Sunday, March 02, 2008

Dr. Quantum

I just watched the documentary What the Bleep Do We Know!? in order to get some thinking on quantum physics in. The original documentary I watched is, in my opinion, forgettable. While discussing interesting ideas on particle mechanics and consciousness, the scientists sound a bit too sure of themselves, while leaving obviously apparent their empty spirituality. They're searching to fill a hole they feel, but their explanations are labored.

That said, in the follow up Down the Rabbit Hole edition, there are some pretty cool animations that do a good job of explaining some complex physics ideas. And I love thinking at the fringes of our understanding of our world. So tune in, and enjoy. Here's Dr. Quantum to tell you about the famous double-slit experiment that shows us the 'observer effect':

I think part of the reason that this documentary was so successful is that people are searching for the answers to the ultimate questions of 'Who we are?' and 'Where did we come from?'. And if nothing else, the show gets you thinking about questions that may answer questions we have about our world. But, and here I guess I'll just repeat myself, I think science will ultimately point to God. The question to me is whether people will admit that.


Kristian Aloma said...

Very cool. For me, I am troubled less by whether people will admit to a god being revealed in convincing ways, I am more interested in what god is.

From my limited studies in theology and being raised in a roman catholic school, god is many things - light, you, me, his son, a big strong man painted on the roof of a chapel, etc. But lack of this conclusive definition leaves scientists with nothing to prove or disprove about his, her, its existence.

Sure we can prove events, which often leads to tension among religious groups - evolution to name one. But it's simply an event and not a declaration of god's existence or lack there of.

In a scientific world, or at least to me, the bible does little to tell me what god is - if not simply personal. Science trying to find god feels to me, like me trying to prove to you that macaroni and cheese is my favorite food. We don't need to prove macaroni and cheese exists, but how do we definitively prove it is my favorite?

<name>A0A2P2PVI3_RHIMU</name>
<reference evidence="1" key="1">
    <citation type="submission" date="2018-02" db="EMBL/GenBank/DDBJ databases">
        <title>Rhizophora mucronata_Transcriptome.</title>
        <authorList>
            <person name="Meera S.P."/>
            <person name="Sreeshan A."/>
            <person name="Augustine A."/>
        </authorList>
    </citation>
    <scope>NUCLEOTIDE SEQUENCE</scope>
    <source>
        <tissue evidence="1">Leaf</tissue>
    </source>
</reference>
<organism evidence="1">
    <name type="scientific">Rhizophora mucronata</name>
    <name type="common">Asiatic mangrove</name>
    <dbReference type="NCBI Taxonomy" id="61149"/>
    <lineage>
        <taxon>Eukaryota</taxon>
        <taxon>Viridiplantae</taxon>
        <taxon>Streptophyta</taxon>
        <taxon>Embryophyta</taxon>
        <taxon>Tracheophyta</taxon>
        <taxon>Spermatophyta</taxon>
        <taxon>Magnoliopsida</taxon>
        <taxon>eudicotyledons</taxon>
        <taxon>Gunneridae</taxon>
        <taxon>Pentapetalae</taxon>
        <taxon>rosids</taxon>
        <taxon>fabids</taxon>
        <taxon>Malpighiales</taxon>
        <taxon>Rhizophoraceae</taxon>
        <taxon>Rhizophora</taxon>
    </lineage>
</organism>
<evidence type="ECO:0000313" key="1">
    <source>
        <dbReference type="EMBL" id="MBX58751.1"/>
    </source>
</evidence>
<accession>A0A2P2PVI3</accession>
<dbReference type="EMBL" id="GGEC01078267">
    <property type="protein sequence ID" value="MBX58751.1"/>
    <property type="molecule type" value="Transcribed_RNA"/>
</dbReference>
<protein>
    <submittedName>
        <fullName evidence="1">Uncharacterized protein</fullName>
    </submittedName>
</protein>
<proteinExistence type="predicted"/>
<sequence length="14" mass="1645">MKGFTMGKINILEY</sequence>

I personally like the theories posed by your previous post about 3 planes and 7 planes, etc. Being raised in a roman catholic school, I immediately ignore connecting 7 and 3 to god theories, but find the idea more interesting because it means we may simply be working on a completely different plane and not in another, where perhaps, the idea of favorite, and god, exist...

Westy said...

I am more interested in what god is.
Really that's part of the ultimate question we ask ourselves here on Earth. If there is a God, who is he (she, it?)? Assuming there is, there are certain 'true' parameters as to who he is. That's the neat thing about life and philosophy (unless you're heavily post-modern), things are true or untrue. Ultimately, the earth is either flat or round. God is something or he is not.

So wondering who he is, we have to ask, do any of the religions we have answer that question? Are any of them correct (they contradict each other, so only one can be right)? If so, which one is it?

I was reminded of this post when I read this post on John Piper's site.

Piper notes, "Since all humans are created in the image of God (Genesis 1:27), and the work of God’s law is written on every heart (Romans 2:15), and the heavens are telling the glory of God to everyone who can see (Psalm 19:1), and God has put eternity in man’s heart (Ecclesiastes 3:11), and by God’s providence every person is set to grope for God (Acts 17:27), and in God we all live and move and have our being (Acts 17:28), it is not surprising that even people without eyes to see the glory of Christ nevertheless have glimpses into the way the world really is, and then don’t know what to do with them."

He goes on to share this tidbit on beauty from a poet that speaks to our wondering:
I just think beauty is irresistible. It disarms us. Takes away our arguments. And then if you expand the notion of beauty—that there is beauty in the tawdry, beauty in ugliness—things get complicated. But I think that beauty, which is more related in my mind to the sublime, is what we cannot resist.

I think that's kind of how I feel about physics, and it points me to God.